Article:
Super Series class manager Rob Weiland looks forward to the first event in the Med...
Just returned from the Palma Vela and our first 52 Super Series event in the Med is coming up quickly now. Barcelona, Trofeo Conde de Godó. Seven teams are getting ready for that, the six that we started off the year with in Key West plus the Turkish TP52 Provezza, owned by Ergin Imre, with 470 Olympic medallist Nick Rogers at the helm and Tony Rey on tactics.
Our class measurer Pablo Ferrer will have weighed and checked each boat before the event. Also, so-called trim points will have been measured for distance to the water in measurement trim. These predefined points give us a quick and reliable reference to check displacement and trim. Good rules should be easy to check – it’s not much use having rules that you cannot police.
Typically we try to weigh our boats at least twice a year and rigs at least once, plus we take the VCG of the rig. Sails are checked randomly during events – each race day about five to 10 sails are taken off and measured. Pablo is also out on the water during racing, checking that the sails hoisted have the buttons they should have and that sail limit bands are respected. He also hops onboard boats between races to check the inventory and positioning of heavy items.
I like to think that we deliver fair racing in our class – and there are two aspects to that. Firstly, you should not invite problems by having measurements that are tempting to play with or that are hard to check for conformity. Second, you should be prepared to check daily as well as be alert for things ‘that do not feel right’. In a small society like the 52 Super Series there is also quite a bit of social control; you rarely carry out any work on a boat without someone knowledgeable watching you. That helps keep things in line.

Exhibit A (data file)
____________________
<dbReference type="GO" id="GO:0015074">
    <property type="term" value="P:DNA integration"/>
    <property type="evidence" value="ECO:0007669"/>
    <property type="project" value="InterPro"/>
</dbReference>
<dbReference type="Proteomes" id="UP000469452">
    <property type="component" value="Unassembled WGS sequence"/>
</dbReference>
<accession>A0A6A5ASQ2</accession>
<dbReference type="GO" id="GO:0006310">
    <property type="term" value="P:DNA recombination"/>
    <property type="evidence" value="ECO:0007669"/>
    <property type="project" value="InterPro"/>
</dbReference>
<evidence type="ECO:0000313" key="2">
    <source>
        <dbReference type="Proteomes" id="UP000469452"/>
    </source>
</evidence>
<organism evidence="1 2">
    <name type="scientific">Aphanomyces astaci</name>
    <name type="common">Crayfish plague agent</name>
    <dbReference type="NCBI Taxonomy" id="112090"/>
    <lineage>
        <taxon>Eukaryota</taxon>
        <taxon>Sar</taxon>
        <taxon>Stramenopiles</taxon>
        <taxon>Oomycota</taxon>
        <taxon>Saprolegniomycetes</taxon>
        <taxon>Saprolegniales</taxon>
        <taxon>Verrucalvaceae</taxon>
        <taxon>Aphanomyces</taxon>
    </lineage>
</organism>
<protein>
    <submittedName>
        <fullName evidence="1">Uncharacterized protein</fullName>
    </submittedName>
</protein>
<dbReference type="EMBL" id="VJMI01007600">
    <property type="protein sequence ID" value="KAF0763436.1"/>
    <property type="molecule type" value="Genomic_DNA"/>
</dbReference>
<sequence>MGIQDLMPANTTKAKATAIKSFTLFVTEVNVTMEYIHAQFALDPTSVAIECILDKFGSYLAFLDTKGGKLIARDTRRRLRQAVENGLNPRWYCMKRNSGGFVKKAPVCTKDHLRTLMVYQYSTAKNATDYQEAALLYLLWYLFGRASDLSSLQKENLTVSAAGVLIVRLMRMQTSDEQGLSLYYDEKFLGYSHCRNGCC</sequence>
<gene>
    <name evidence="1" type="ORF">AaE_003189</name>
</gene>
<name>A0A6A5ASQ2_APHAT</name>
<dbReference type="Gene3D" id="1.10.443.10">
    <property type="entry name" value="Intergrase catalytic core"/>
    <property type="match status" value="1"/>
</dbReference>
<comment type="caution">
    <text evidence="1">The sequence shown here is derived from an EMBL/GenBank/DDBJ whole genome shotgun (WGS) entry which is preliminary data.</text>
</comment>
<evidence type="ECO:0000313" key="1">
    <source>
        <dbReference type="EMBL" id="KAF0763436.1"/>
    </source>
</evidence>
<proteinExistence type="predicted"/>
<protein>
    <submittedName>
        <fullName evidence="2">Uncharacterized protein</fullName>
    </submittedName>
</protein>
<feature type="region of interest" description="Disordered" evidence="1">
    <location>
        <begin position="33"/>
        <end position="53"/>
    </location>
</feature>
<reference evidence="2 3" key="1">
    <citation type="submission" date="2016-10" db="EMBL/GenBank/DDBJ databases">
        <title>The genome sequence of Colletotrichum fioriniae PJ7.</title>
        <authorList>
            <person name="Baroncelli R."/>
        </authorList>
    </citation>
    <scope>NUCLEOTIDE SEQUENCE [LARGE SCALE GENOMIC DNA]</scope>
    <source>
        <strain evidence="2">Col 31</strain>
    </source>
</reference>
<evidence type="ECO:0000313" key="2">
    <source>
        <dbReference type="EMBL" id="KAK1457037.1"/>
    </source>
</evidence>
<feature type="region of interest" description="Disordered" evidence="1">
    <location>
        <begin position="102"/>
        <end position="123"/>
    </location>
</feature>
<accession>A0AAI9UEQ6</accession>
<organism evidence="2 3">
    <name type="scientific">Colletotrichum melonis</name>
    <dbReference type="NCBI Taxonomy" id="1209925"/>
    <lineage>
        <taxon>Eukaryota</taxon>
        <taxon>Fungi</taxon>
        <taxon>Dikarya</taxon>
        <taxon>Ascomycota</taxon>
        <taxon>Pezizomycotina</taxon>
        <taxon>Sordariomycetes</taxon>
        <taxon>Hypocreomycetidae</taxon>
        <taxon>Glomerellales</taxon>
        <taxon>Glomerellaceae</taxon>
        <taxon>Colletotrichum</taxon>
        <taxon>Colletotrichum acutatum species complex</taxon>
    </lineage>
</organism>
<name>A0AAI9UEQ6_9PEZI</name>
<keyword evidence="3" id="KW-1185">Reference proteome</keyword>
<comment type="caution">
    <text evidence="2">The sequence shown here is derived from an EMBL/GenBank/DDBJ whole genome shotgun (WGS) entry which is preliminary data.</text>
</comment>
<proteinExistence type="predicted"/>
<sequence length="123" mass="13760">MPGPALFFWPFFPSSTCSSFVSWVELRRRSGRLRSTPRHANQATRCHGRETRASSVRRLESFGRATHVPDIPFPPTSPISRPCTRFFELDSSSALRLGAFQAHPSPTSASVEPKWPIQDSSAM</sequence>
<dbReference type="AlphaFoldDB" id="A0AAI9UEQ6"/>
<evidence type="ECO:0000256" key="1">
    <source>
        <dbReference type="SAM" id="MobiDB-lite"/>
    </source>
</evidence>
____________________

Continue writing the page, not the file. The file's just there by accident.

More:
Hardly anybody is aware of all the rules that govern yacht racing, but that is not usually a problem. It is perfectly possible to race a boat without ever having read the Racing Rules of Sailing, on the basis of having crewed for a couple of years and learnt how to race by doing it. I would suggest the large majority of racing yacht crew haven’t read the complete RRS for a while… if ever.
My experience is also that those who are fully aware of every twist and turn of the RRS turn into rather average readers when it comes to other rules, like the Offshore Safety Regulations, class rules and Equipment Rules of Sailing. And please don’t mention the ISAF Regulations! You must be bored stiff to get anywhere near those.
And there are more rules. Depending on where you race there will be local variations on safety rules, local regulations and then a whole lot more if you race under a handicap rule. Between Pablo and me, our umpires and Maria Torrija, our race officer, we manage to stay up to speed with most of it. Although the sail designers still come up with ‘interpretations’ that lead to some heavy chewing.
Normally there are no referees or umpires in yacht racing. The guiding principle is that observance of the sailing rules relies on the obedience and honesty of the competitors. For the 52 Super Series we aim to have six umpires spread over three RIBs at each event. It is an experienced team. Our chief umpire Miguel Allen heads off to the AC after Barcelona, leaving us in the capable hands of Bill O’Hara.